May 2019 Releases
Are looking for the new releases this month?
We love seeking what’s coming out each month by Black authors so we got you covered!
Here’s 5 titles releasing this month.
Shuri: The Search for Black Panther
by Nnedi Okorafor
The world fell in love with her in Marvel’s Black Panther. Now, T’Challa’s techno-genius sister launches her own adventures — written by best-selling Afrofuturist author Nnedi Okorafor and drawn by Eisner Award-nominated artist Leonardo Romero! T’Challa has disappeared, and everyone is looking at the next in line for the throne. Wakanda expects Shuri to take on the mantle of Black Panther once more and lead their great nation — but she’s happiest in a lab, surrounded by her own inventions. She’d rather be testing gauntlets than throwing them down!
The Truths We Hold: An American Journey (Young Readers Edition)
by Kamala Harris
In this young readers edition of Senator Harris's memoir, we learn about the impact that Kamala's family and community had on her life, and see what led Senator Harris to discover her own sense of self and purpose. The Truths We Hold is a biographical ode to the values she holds most dear--those of community, equality, and justice--all of which helped shape her choices on her path to the Senate. An inspiring and empowering read, this book challenges readers to use their own values to guide their decisions and become leaders in their own lives.
New Daughters of Africa: An International Anthology of Writing by Women of African Descent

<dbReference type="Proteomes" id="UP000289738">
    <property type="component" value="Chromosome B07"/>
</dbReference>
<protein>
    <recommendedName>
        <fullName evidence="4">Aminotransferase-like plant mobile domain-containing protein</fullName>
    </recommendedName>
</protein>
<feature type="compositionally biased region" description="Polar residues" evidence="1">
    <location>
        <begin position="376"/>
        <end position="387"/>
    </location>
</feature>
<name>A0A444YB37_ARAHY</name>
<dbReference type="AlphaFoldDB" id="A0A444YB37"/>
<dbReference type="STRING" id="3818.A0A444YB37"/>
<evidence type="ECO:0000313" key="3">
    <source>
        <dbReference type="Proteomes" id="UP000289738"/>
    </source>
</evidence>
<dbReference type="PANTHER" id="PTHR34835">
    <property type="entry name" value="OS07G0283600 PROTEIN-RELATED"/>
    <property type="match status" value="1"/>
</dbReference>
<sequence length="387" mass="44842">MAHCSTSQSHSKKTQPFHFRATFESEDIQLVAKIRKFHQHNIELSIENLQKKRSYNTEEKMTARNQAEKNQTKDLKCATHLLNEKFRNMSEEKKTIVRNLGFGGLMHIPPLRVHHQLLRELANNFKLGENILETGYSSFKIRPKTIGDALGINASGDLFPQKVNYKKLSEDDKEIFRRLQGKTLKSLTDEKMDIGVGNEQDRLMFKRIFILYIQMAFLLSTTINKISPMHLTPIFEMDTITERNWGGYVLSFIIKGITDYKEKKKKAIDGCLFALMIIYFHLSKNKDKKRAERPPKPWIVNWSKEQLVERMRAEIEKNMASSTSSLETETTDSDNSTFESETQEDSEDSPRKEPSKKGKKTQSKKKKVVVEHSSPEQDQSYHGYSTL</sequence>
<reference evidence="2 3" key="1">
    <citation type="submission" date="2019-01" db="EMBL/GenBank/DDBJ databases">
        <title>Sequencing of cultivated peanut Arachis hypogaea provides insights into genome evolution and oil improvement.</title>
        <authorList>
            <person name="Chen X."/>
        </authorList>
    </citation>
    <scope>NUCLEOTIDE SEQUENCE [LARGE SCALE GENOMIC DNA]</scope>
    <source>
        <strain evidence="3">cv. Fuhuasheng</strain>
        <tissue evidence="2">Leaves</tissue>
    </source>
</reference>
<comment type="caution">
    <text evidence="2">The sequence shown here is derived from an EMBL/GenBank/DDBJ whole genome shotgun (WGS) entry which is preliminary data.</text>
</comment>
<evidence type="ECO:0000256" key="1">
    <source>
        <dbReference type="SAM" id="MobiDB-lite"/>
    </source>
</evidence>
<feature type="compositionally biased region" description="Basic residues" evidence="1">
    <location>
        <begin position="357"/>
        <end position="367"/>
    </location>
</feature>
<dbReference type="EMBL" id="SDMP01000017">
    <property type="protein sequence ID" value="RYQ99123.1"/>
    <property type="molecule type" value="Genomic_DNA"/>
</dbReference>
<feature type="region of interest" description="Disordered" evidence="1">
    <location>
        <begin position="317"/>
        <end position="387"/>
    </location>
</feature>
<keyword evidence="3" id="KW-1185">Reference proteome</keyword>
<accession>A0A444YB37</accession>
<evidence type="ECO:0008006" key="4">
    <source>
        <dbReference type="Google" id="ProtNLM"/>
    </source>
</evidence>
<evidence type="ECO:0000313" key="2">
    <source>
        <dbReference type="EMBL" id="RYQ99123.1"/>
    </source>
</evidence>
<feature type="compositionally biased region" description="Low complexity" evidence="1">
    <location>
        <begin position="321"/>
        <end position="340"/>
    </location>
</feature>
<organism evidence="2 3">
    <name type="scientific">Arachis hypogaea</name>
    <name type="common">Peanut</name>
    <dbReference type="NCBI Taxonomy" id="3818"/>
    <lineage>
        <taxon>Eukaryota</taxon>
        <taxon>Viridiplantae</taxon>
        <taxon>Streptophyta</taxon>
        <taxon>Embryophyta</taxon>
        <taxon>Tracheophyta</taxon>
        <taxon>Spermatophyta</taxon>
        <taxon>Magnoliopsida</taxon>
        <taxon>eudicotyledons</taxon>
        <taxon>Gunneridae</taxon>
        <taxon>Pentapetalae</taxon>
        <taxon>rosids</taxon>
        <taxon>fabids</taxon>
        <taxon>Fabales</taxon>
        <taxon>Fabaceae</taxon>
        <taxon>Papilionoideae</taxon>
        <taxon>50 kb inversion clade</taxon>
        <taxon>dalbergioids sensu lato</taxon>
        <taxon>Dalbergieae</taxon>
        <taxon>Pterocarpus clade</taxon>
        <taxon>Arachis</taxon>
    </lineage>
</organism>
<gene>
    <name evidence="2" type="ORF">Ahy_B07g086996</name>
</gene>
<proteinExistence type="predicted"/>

by Margaret Busby
This magnificent follow-up to the original landmark anthology brings together fresh and vibrant voices that have emerged from across the globe in the past two decades, from Antigua to Zimbabwe and Angola to the United States. Key figures, including Margo Jefferson, Nawal El Saadawi, Edwidge Danticat, and Zadie Smith, join popular contemporaries such as Chimamanda Ngozi Adichie, Imbolo Mbue, Yrsa Daley-Ward, Taiye Selasi, and Chinelo Okparanta in celebrating the heritage that unites them. Each of the pieces in this remarkable collection demonstrates an uplifting sense of sisterhood, honors the strong links that endure from generation to generation, and addresses the common obstacles female writers of color face as they negotiate issues of race, gender, and class and address vital matters of independence, freedom, and oppression.
Let Me Hear a Rhyme
by Tiffany D. Jackson
In this striking new novel by the critically acclaimed author of Allegedly and Monday’s Not Coming, Tiffany D. Jackson tells the story of three Brooklyn teens who plot to turn their murdered friend into a major rap star by pretending he's still alive.
Brooklyn, 1998. Biggie Smalls was right: Things done changed. But that doesn’t mean that Quadir and Jarrell are cool letting their best friend Steph’s music lie forgotten under his bed after he’s murdered—not when his rhymes could turn any Bed Stuy corner into a party.
With the help of Steph’s younger sister Jasmine, they come up with a plan to promote Steph’s music under a new rap name: the Architect. Soon, everyone wants a piece of him. When his demo catches the attention of a hotheaded music label rep, the trio must prove Steph’s talent from beyond the grave.
Notes from the Field
by Anna Deavere Smith
Anna Deavere Smith’s extraordinary form of documentary theater shines a light on injustices by portraying the real-life people who have experienced them. In Notes from the Field, she renders a host of figures who have lived and fought the system that pushes students of color out of the classroom and into prisons.